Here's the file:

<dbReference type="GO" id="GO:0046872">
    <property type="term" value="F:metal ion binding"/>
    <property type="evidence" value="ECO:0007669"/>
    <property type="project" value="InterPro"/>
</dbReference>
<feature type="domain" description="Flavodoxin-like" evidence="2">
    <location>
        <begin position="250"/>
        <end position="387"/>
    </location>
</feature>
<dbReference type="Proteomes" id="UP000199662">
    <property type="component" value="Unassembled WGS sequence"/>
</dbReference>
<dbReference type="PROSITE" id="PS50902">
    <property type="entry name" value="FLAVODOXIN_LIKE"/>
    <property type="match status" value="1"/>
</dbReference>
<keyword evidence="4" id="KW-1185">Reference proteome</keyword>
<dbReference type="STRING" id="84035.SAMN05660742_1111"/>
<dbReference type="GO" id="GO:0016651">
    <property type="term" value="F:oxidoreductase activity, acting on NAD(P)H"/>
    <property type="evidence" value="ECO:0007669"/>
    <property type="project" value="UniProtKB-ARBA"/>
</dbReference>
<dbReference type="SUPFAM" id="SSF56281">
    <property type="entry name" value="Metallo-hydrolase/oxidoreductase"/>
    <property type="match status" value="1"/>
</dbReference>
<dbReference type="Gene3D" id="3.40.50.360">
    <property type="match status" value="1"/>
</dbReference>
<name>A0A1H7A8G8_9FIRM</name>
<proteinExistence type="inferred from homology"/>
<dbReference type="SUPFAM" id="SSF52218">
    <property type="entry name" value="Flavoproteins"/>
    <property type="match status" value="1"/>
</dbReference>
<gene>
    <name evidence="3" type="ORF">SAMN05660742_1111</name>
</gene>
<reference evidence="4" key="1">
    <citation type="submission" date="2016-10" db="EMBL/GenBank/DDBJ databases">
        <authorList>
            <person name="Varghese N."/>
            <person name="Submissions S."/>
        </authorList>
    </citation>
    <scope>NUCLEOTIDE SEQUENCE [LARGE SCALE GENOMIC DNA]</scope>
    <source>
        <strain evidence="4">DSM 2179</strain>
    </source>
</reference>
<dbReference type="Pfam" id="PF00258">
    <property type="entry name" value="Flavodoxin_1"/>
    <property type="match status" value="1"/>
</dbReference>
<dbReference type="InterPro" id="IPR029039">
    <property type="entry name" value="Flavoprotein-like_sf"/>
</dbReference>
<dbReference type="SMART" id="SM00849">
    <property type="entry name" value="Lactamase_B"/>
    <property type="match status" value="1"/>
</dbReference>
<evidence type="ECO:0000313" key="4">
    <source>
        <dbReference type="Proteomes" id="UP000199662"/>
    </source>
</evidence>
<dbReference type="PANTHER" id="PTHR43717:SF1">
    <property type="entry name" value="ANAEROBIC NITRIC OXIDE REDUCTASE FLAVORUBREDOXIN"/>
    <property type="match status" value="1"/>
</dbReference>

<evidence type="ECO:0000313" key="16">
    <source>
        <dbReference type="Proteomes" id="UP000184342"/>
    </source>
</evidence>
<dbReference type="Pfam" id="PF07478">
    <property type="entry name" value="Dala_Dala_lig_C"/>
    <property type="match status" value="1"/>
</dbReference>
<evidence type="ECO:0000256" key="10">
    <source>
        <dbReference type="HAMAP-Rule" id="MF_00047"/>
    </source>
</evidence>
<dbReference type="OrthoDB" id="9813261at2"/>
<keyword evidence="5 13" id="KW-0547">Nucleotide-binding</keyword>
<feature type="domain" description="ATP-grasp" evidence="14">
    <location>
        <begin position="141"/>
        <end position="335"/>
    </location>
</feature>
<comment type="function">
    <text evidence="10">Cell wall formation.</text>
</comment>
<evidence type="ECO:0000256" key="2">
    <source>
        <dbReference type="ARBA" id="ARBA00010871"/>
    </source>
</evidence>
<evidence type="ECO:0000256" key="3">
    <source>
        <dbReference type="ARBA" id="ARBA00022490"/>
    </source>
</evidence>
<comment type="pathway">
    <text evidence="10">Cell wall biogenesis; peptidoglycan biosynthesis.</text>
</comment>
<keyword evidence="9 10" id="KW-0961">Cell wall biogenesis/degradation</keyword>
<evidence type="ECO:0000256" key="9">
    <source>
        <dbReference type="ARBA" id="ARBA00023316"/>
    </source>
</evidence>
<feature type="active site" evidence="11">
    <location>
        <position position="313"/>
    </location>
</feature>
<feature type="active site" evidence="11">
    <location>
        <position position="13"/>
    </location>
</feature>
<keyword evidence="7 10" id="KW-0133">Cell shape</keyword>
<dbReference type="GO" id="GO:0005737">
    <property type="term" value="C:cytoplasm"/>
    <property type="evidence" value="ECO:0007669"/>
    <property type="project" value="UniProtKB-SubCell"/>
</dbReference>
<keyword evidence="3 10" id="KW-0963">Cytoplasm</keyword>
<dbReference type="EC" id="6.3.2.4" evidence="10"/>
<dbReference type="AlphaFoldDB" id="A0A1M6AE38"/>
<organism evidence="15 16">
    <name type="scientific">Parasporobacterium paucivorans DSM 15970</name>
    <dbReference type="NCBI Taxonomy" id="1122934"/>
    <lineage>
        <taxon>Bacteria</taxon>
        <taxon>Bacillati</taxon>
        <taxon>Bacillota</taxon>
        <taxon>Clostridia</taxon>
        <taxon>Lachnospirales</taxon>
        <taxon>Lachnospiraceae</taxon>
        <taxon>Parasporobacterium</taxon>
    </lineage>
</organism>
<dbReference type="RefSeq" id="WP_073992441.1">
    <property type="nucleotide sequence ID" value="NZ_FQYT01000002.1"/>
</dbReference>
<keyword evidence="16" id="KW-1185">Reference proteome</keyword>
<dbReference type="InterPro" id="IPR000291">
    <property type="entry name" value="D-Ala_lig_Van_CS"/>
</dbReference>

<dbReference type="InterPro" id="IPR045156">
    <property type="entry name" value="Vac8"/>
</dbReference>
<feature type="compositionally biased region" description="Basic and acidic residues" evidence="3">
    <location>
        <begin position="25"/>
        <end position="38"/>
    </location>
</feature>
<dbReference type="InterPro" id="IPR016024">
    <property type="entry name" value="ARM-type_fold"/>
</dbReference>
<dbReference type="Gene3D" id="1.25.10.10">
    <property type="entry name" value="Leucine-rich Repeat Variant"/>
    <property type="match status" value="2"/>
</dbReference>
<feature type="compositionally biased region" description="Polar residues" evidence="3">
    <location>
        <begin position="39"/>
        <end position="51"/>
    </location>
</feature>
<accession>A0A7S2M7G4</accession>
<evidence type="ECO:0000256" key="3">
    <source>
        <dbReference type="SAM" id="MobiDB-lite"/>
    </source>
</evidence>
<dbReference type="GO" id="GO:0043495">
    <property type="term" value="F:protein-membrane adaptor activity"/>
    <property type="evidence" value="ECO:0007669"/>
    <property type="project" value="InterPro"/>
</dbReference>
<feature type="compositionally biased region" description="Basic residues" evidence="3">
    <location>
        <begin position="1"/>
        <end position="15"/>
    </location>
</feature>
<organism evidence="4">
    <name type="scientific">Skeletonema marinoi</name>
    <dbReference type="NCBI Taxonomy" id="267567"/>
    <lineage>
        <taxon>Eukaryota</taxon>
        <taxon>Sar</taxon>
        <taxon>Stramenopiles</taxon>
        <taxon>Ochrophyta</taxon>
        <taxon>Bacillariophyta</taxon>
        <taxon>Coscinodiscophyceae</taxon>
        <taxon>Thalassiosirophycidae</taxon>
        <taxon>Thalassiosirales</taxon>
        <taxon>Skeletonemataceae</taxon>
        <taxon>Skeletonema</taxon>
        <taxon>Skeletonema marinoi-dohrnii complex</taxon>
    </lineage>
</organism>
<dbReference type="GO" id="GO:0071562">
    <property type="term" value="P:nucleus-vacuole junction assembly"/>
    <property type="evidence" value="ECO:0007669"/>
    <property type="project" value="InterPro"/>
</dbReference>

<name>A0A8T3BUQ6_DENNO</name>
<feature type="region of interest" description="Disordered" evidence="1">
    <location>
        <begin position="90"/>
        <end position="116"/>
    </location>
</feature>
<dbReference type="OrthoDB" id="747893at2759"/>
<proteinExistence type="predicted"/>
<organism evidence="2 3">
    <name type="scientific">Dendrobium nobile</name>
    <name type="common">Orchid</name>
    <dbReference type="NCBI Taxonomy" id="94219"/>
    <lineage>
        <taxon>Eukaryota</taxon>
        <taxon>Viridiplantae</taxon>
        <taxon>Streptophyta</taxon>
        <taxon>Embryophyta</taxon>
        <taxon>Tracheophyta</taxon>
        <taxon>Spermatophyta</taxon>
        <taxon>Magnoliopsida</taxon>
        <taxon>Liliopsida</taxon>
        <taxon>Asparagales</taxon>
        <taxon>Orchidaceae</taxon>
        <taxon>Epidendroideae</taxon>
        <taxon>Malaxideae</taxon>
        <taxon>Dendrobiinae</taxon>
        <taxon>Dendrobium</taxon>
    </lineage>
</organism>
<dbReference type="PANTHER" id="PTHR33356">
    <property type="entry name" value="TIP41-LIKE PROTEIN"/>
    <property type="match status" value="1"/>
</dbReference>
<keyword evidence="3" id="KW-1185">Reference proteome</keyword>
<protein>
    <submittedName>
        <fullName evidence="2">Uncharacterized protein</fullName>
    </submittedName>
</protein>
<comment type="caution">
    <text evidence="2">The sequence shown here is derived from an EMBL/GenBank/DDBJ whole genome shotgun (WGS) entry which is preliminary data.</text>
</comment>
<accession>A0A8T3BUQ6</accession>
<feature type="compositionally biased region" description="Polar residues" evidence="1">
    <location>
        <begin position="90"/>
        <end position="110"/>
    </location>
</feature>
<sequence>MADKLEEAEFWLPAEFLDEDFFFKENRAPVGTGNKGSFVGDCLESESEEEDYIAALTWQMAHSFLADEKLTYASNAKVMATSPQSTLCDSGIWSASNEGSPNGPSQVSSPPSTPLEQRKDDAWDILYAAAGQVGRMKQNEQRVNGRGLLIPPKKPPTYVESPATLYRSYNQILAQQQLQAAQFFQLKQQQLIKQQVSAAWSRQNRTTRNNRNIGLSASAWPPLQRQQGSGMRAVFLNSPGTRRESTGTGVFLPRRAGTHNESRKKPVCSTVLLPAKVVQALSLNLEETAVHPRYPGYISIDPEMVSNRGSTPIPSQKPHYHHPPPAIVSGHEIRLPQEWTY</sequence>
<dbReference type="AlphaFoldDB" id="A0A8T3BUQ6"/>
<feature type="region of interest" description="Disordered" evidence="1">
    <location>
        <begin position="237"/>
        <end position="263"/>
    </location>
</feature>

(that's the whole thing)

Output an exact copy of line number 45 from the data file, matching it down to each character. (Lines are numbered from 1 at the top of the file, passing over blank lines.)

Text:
            <person name="Varghese N."/>